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I started by recognizing that I didn't want to carry the weight up on the roof rack. I'm off camber far too often to feel comfortable about extraneous weight up there and the RW14000 Pull-Pal is HEAVY!! Also, I hate when stuff rattles around.

I chose this space because I could get the shovel section to fit into the hollow behind the overhang of the seat, and the shaft section fits across the space on top. It impacts my cargo capacity minimally, if at all.

The base is a giant C shape made of angle iron. I have two little tabs welded onto the ends of the C which go UNDER the tie down D-rings near the door. The tabs have a small bend in them so that they form into the hollow space under the mat where the D-ring bolts down. The bolts and D-rings come out, the rack goes in and the bolts and D-rings go back in on top.

Vertical angle iron segments come up off the frame just behind the seats, and are cut at an angle on top, so that they don't gouge into the seat backs. I have an angle iron crossbar which makes a shelf for the shaft section. The shelf sits at a height that gives me just enough room for the shovel piece. The shaft section clicks in behind a lip made from a couple of pieces of 3/8 round stock welded to the edge of the shelf. The shovel part clicks in behind a similar lip welded to the base.

Behind the shaft section, I welded on an independent upright with a piece of 1/2 x 13 all-thread in it. The threaded section comes out between the folding portions of the shaft. I bent up a piece of thin 1" wide stock with a half inch hole in the center to grip onto both the shaft and the shovel at the same time. It locks down with a single wing nut.

The shelf and contact surfaces which touch the Pull-Pal parts are covered with neoprene foam tape that's used for insulating pipe.

At the front corners, the D-rings are inset into the angled plastic transition behind the seat backs. Rather than modify this, I drilled holes halfway up the uprights. I use a pair of turnbuckles to hook into these holes and into the D-rings. When I tighten them hand tight, they lock the rack DOWN and forward into rigid stabilization.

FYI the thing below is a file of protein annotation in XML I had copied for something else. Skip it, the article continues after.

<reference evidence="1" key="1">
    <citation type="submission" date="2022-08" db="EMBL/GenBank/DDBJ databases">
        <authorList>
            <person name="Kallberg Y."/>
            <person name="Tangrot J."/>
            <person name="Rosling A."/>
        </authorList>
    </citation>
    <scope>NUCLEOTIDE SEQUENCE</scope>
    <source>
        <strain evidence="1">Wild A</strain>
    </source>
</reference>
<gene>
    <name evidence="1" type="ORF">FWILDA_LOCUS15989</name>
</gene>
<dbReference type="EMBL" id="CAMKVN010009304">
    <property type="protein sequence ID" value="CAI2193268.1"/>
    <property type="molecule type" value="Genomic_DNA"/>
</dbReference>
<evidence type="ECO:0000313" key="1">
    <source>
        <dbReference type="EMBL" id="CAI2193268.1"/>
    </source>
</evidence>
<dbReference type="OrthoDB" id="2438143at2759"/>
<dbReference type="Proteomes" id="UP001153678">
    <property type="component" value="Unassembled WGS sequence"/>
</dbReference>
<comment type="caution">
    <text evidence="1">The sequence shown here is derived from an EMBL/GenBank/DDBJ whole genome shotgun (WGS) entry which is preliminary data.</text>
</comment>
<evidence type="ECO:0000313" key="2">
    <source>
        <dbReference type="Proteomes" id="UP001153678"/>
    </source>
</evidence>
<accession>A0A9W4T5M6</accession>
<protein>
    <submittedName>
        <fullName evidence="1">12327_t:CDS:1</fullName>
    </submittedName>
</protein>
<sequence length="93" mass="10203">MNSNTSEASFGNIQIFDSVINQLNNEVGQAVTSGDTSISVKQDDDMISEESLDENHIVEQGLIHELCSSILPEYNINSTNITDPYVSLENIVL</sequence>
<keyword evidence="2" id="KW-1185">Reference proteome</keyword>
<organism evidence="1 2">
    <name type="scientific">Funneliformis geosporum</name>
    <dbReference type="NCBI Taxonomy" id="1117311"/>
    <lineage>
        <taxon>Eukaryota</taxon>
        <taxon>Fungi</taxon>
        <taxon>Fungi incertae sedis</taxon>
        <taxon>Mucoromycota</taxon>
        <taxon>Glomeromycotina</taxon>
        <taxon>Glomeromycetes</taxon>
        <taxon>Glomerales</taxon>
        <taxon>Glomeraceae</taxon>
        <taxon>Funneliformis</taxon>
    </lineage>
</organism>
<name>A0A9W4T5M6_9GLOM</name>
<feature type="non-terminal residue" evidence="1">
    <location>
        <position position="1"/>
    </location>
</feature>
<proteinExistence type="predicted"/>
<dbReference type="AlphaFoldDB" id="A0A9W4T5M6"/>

In order to offset the bending force that the turnbuckles have on the uprights, I have a pair of 3/8 round stock struts welded in at an angle, behind the uprights. This fixates the uprights in a triangle.

The rack is sturdy enough to rig other things off of. Ultimately, if anything fails, it's going to be the weenie little bolts that hold it into the sheet metal!

This one fits the 14000 pound version nicely, but the space would work equally well for one of the smaller models.

I'd be happy to bang one out for you. You just have to come over and bring your Pull-Pal. I've got everything else on hand except the turnbuckles, which we can get around the corner at Lowes. :D
 

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Okay, scratch that. I don't wish i had your building skills or tools. i just wished i lived near you!

I'm right along your route to a Los Angeles or San Diego vacation. ;)

Alternately, you can wait till I muster for a pilgrimage to the N.O. Jazz Festival and meet me on Bourbon St... but then you'd have to buy me a hurricane at Pat O'Brien's. All bets are off after that.
 
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